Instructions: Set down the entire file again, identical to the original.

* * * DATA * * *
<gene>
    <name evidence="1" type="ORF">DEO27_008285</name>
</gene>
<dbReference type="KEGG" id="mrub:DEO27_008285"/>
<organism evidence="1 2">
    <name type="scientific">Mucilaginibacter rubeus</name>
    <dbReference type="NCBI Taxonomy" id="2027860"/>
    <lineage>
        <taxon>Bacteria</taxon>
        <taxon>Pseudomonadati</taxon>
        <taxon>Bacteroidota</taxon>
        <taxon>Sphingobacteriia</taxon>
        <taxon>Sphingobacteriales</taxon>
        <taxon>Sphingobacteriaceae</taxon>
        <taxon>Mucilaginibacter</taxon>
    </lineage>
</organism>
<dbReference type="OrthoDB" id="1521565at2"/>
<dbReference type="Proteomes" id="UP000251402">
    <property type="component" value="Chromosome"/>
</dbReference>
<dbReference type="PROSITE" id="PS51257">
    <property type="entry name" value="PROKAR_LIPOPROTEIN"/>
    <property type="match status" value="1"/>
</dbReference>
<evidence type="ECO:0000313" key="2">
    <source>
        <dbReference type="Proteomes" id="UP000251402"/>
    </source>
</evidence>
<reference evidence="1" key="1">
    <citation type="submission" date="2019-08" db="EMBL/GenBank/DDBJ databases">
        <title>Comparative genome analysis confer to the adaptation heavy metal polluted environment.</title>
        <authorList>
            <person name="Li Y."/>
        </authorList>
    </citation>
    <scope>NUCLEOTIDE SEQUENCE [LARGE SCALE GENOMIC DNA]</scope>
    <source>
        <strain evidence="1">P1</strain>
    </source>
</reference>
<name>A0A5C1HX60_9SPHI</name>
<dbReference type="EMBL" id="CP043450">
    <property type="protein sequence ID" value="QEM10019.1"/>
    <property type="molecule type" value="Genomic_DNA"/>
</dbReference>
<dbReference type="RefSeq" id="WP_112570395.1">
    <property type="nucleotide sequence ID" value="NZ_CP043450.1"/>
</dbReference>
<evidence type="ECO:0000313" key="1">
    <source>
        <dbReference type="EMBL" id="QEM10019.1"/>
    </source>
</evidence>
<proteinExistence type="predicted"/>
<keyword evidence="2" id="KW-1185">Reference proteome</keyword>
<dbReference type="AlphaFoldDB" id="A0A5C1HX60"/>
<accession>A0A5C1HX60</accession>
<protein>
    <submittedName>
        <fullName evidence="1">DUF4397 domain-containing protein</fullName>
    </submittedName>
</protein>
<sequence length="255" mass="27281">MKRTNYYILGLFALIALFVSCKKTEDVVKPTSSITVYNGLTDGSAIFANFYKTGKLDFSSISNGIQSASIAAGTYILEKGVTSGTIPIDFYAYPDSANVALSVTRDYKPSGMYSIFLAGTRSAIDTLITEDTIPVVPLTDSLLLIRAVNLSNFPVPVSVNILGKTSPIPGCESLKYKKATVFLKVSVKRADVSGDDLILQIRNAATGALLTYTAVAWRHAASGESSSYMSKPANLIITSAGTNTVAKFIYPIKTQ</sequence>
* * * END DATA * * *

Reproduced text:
<gene>
    <name evidence="1" type="ORF">DEO27_008285</name>
</gene>
<dbReference type="KEGG" id="mrub:DEO27_008285"/>
<organism evidence="1 2">
    <name type="scientific">Mucilaginibacter rubeus</name>
    <dbReference type="NCBI Taxonomy" id="2027860"/>
    <lineage>
        <taxon>Bacteria</taxon>
        <taxon>Pseudomonadati</taxon>
        <taxon>Bacteroidota</taxon>
        <taxon>Sphingobacteriia</taxon>
        <taxon>Sphingobacteriales</taxon>
        <taxon>Sphingobacteriaceae</taxon>
        <taxon>Mucilaginibacter</taxon>
    </lineage>
</organism>
<dbReference type="OrthoDB" id="1521565at2"/>
<dbReference type="Proteomes" id="UP000251402">
    <property type="component" value="Chromosome"/>
</dbReference>
<dbReference type="PROSITE" id="PS51257">
    <property type="entry name" value="PROKAR_LIPOPROTEIN"/>
    <property type="match status" value="1"/>
</dbReference>
<evidence type="ECO:0000313" key="2">
    <source>
        <dbReference type="Proteomes" id="UP000251402"/>
    </source>
</evidence>
<reference evidence="1" key="1">
    <citation type="submission" date="2019-08" db="EMBL/GenBank/DDBJ databases">
        <title>Comparative genome analysis confer to the adaptation heavy metal polluted environment.</title>
        <authorList>
            <person name="Li Y."/>
        </authorList>
    </citation>
    <scope>NUCLEOTIDE SEQUENCE [LARGE SCALE GENOMIC DNA]</scope>
    <source>
        <strain evidence="1">P1</strain>
    </source>
</reference>
<name>A0A5C1HX60_9SPHI</name>
<dbReference type="EMBL" id="CP043450">
    <property type="protein sequence ID" value="QEM10019.1"/>
    <property type="molecule type" value="Genomic_DNA"/>
</dbReference>
<dbReference type="RefSeq" id="WP_112570395.1">
    <property type="nucleotide sequence ID" value="NZ_CP043450.1"/>
</dbReference>
<evidence type="ECO:0000313" key="1">
    <source>
        <dbReference type="EMBL" id="QEM10019.1"/>
    </source>
</evidence>
<proteinExistence type="predicted"/>
<keyword evidence="2" id="KW-1185">Reference proteome</keyword>
<dbReference type="AlphaFoldDB" id="A0A5C1HX60"/>
<accession>A0A5C1HX60</accession>
<protein>
    <submittedName>
        <fullName evidence="1">DUF4397 domain-containing protein</fullName>
    </submittedName>
</protein>
<sequence length="255" mass="27281">MKRTNYYILGLFALIALFVSCKKTEDVVKPTSSITVYNGLTDGSAIFANFYKTGKLDFSSISNGIQSASIAAGTYILEKGVTSGTIPIDFYAYPDSANVALSVTRDYKPSGMYSIFLAGTRSAIDTLITEDTIPVVPLTDSLLLIRAVNLSNFPVPVSVNILGKTSPIPGCESLKYKKATVFLKVSVKRADVSGDDLILQIRNAATGALLTYTAVAWRHAASGESSSYMSKPANLIITSAGTNTVAKFIYPIKTQ</sequence>